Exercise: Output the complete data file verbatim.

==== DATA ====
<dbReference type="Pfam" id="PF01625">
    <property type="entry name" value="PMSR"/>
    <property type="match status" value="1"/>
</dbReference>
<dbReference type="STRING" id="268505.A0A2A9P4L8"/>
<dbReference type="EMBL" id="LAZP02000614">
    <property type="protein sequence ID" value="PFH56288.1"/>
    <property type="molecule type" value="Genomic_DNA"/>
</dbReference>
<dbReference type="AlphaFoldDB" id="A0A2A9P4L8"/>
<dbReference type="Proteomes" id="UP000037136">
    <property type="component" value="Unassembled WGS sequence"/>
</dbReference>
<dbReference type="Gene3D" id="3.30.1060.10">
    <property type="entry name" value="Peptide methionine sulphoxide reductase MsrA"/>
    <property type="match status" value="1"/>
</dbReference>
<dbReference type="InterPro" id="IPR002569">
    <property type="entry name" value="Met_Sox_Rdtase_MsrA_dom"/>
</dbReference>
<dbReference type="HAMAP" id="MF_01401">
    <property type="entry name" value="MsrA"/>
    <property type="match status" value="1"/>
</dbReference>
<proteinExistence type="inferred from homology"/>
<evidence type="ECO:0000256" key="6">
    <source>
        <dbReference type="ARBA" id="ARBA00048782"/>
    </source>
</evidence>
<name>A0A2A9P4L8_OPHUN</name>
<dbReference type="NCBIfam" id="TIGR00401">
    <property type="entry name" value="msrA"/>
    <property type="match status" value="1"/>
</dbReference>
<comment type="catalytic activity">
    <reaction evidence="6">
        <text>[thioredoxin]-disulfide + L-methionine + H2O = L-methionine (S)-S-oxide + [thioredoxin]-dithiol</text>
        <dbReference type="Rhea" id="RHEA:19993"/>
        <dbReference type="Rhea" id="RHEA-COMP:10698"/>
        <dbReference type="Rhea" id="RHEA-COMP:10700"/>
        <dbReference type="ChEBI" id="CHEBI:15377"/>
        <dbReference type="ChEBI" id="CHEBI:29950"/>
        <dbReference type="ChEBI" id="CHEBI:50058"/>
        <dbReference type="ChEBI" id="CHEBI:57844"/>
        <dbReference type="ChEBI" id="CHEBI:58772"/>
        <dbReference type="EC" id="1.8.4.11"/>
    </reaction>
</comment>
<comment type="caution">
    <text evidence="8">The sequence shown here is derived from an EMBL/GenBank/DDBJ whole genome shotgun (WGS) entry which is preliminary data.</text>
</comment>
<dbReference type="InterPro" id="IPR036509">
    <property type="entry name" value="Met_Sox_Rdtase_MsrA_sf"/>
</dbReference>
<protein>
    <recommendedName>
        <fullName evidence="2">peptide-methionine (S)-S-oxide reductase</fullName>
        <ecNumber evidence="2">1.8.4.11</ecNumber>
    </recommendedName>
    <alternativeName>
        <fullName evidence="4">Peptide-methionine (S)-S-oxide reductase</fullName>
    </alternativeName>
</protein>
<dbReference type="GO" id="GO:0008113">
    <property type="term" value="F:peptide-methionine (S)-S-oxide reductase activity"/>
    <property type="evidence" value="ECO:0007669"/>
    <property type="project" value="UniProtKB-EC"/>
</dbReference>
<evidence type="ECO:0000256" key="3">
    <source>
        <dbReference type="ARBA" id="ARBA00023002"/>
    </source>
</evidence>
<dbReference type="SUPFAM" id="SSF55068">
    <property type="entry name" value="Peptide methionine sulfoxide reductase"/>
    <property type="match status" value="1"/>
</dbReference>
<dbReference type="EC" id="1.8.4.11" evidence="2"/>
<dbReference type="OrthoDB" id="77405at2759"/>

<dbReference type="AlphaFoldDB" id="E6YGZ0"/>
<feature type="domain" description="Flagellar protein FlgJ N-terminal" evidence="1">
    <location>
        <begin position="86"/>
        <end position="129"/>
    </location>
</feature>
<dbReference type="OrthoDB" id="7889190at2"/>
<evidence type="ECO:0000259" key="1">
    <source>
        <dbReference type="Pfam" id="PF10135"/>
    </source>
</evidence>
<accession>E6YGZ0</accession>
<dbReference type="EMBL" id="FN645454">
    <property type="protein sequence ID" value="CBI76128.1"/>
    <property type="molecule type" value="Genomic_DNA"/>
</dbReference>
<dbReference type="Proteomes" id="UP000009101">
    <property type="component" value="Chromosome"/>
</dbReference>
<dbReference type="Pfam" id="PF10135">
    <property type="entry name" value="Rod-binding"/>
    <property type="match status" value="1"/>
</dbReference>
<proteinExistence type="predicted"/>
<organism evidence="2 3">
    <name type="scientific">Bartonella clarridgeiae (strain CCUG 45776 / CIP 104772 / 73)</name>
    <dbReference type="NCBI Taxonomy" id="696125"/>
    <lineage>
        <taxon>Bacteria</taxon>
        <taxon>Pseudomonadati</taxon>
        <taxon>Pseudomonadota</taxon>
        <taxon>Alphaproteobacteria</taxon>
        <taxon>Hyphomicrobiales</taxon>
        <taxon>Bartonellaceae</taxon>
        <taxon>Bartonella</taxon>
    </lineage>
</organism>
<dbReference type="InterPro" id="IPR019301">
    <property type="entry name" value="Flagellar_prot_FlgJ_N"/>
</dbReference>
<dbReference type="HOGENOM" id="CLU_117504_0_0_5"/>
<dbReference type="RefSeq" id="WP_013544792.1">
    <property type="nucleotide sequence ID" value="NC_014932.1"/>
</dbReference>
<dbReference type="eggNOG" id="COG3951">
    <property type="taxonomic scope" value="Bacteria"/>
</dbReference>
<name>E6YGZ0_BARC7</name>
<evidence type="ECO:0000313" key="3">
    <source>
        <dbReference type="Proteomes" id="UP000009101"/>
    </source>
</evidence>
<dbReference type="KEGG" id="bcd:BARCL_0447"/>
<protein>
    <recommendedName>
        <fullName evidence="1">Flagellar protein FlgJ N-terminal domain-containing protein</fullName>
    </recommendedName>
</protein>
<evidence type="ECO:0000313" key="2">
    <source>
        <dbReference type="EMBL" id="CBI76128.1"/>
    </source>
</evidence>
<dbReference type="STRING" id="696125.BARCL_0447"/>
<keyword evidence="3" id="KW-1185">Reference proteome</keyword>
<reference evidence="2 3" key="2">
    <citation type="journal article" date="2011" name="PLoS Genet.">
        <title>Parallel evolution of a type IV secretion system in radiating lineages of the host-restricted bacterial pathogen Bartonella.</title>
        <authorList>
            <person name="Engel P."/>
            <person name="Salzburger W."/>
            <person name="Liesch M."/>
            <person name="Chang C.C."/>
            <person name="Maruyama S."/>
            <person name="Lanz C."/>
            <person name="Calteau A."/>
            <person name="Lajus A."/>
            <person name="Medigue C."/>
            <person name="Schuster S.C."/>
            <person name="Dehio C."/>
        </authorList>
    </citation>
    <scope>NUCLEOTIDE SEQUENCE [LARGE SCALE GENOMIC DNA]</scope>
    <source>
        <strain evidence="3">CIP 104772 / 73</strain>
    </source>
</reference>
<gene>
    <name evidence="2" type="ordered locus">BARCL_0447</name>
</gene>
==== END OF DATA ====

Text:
<dbReference type="Pfam" id="PF01625">
    <property type="entry name" value="PMSR"/>
    <property type="match status" value="1"/>
</dbReference>
<dbReference type="STRING" id="268505.A0A2A9P4L8"/>
<dbReference type="EMBL" id="LAZP02000614">
    <property type="protein sequence ID" value="PFH56288.1"/>
    <property type="molecule type" value="Genomic_DNA"/>
</dbReference>
<dbReference type="AlphaFoldDB" id="A0A2A9P4L8"/>
<dbReference type="Proteomes" id="UP000037136">
    <property type="component" value="Unassembled WGS sequence"/>
</dbReference>
<dbReference type="Gene3D" id="3.30.1060.10">
    <property type="entry name" value="Peptide methionine sulphoxide reductase MsrA"/>
    <property type="match status" value="1"/>
</dbReference>
<dbReference type="InterPro" id="IPR002569">
    <property type="entry name" value="Met_Sox_Rdtase_MsrA_dom"/>
</dbReference>
<dbReference type="HAMAP" id="MF_01401">
    <property type="entry name" value="MsrA"/>
    <property type="match status" value="1"/>
</dbReference>
<proteinExistence type="inferred from homology"/>
<evidence type="ECO:0000256" key="6">
    <source>
        <dbReference type="ARBA" id="ARBA00048782"/>
    </source>
</evidence>
<name>A0A2A9P4L8_OPHUN</name>
<dbReference type="NCBIfam" id="TIGR00401">
    <property type="entry name" value="msrA"/>
    <property type="match status" value="1"/>
</dbReference>
<comment type="catalytic activity">
    <reaction evidence="6">
        <text>[thioredoxin]-disulfide + L-methionine + H2O = L-methionine (S)-S-oxide + [thioredoxin]-dithiol</text>
        <dbReference type="Rhea" id="RHEA:19993"/>
        <dbReference type="Rhea" id="RHEA-COMP:10698"/>
        <dbReference type="Rhea" id="RHEA-COMP:10700"/>
        <dbReference type="ChEBI" id="CHEBI:15377"/>
        <dbReference type="ChEBI" id="CHEBI:29950"/>
        <dbReference type="ChEBI" id="CHEBI:50058"/>
        <dbReference type="ChEBI" id="CHEBI:57844"/>
        <dbReference type="ChEBI" id="CHEBI:58772"/>
        <dbReference type="EC" id="1.8.4.11"/>
    </reaction>
</comment>
<comment type="caution">
    <text evidence="8">The sequence shown here is derived from an EMBL/GenBank/DDBJ whole genome shotgun (WGS) entry which is preliminary data.</text>
</comment>
<dbReference type="InterPro" id="IPR036509">
    <property type="entry name" value="Met_Sox_Rdtase_MsrA_sf"/>
</dbReference>
<protein>
    <recommendedName>
        <fullName evidence="2">peptide-methionine (S)-S-oxide reductase</fullName>
        <ecNumber evidence="2">1.8.4.11</ecNumber>
    </recommendedName>
    <alternativeName>
        <fullName evidence="4">Peptide-methionine (S)-S-oxide reductase</fullName>
    </alternativeName>
</protein>
<dbReference type="GO" id="GO:0008113">
    <property type="term" value="F:peptide-methionine (S)-S-oxide reductase activity"/>
    <property type="evidence" value="ECO:0007669"/>
    <property type="project" value="UniProtKB-EC"/>
</dbReference>
<evidence type="ECO:0000256" key="3">
    <source>
        <dbReference type="ARBA" id="ARBA00023002"/>
    </source>
</evidence>
<dbReference type="SUPFAM" id="SSF55068">
    <property type="entry name" value="Peptide methionine sulfoxide reductase"/>
    <property type="match status" value="1"/>
</dbReference>
<dbReference type="EC" id="1.8.4.11" evidence="2"/>
<dbReference type="OrthoDB" id="77405at2759"/>

<dbReference type="AlphaFoldDB" id="E6YGZ0"/>
<feature type="domain" description="Flagellar protein FlgJ N-terminal" evidence="1">
    <location>
        <begin position="86"/>
        <end position="129"/>
    </location>
</feature>
<dbReference type="OrthoDB" id="7889190at2"/>
<evidence type="ECO:0000259" key="1">
    <source>
        <dbReference type="Pfam" id="PF10135"/>
    </source>
</evidence>
<accession>E6YGZ0</accession>
<dbReference type="EMBL" id="FN645454">
    <property type="protein sequence ID" value="CBI76128.1"/>
    <property type="molecule type" value="Genomic_DNA"/>
</dbReference>
<dbReference type="Proteomes" id="UP000009101">
    <property type="component" value="Chromosome"/>
</dbReference>
<dbReference type="Pfam" id="PF10135">
    <property type="entry name" value="Rod-binding"/>
    <property type="match status" value="1"/>
</dbReference>
<proteinExistence type="predicted"/>
<organism evidence="2 3">
    <name type="scientific">Bartonella clarridgeiae (strain CCUG 45776 / CIP 104772 / 73)</name>
    <dbReference type="NCBI Taxonomy" id="696125"/>
    <lineage>
        <taxon>Bacteria</taxon>
        <taxon>Pseudomonadati</taxon>
        <taxon>Pseudomonadota</taxon>
        <taxon>Alphaproteobacteria</taxon>
        <taxon>Hyphomicrobiales</taxon>
        <taxon>Bartonellaceae</taxon>
        <taxon>Bartonella</taxon>
    </lineage>
</organism>
<dbReference type="InterPro" id="IPR019301">
    <property type="entry name" value="Flagellar_prot_FlgJ_N"/>
</dbReference>
<dbReference type="HOGENOM" id="CLU_117504_0_0_5"/>
<dbReference type="RefSeq" id="WP_013544792.1">
    <property type="nucleotide sequence ID" value="NC_014932.1"/>
</dbReference>
<dbReference type="eggNOG" id="COG3951">
    <property type="taxonomic scope" value="Bacteria"/>
</dbReference>
<name>E6YGZ0_BARC7</name>
<evidence type="ECO:0000313" key="3">
    <source>
        <dbReference type="Proteomes" id="UP000009101"/>
    </source>
</evidence>
<dbReference type="KEGG" id="bcd:BARCL_0447"/>
<protein>
    <recommendedName>
        <fullName evidence="1">Flagellar protein FlgJ N-terminal domain-containing protein</fullName>
    </recommendedName>
</protein>
<evidence type="ECO:0000313" key="2">
    <source>
        <dbReference type="EMBL" id="CBI76128.1"/>
    </source>
</evidence>
<dbReference type="STRING" id="696125.BARCL_0447"/>
<keyword evidence="3" id="KW-1185">Reference proteome</keyword>
<reference evidence="2 3" key="2">
    <citation type="journal article" date="2011" name="PLoS Genet.">
        <title>Parallel evolution of a type IV secretion system in radiating lineages of the host-restricted bacterial pathogen Bartonella.</title>
        <authorList>
            <person name="Engel P."/>
            <person name="Salzburger W."/>
            <person name="Liesch M."/>
            <person name="Chang C.C."/>
            <person name="Maruyama S."/>
            <person name="Lanz C."/>
            <person name="Calteau A."/>
            <person name="Lajus A."/>
            <person name="Medigue C."/>
            <person name="Schuster S.C."/>
            <person name="Dehio C."/>
        </authorList>
    </citation>
    <scope>NUCLEOTIDE SEQUENCE [LARGE SCALE GENOMIC DNA]</scope>
    <source>
        <strain evidence="3">CIP 104772 / 73</strain>
    </source>
</reference>
<gene>
    <name evidence="2" type="ordered locus">BARCL_0447</name>
</gene>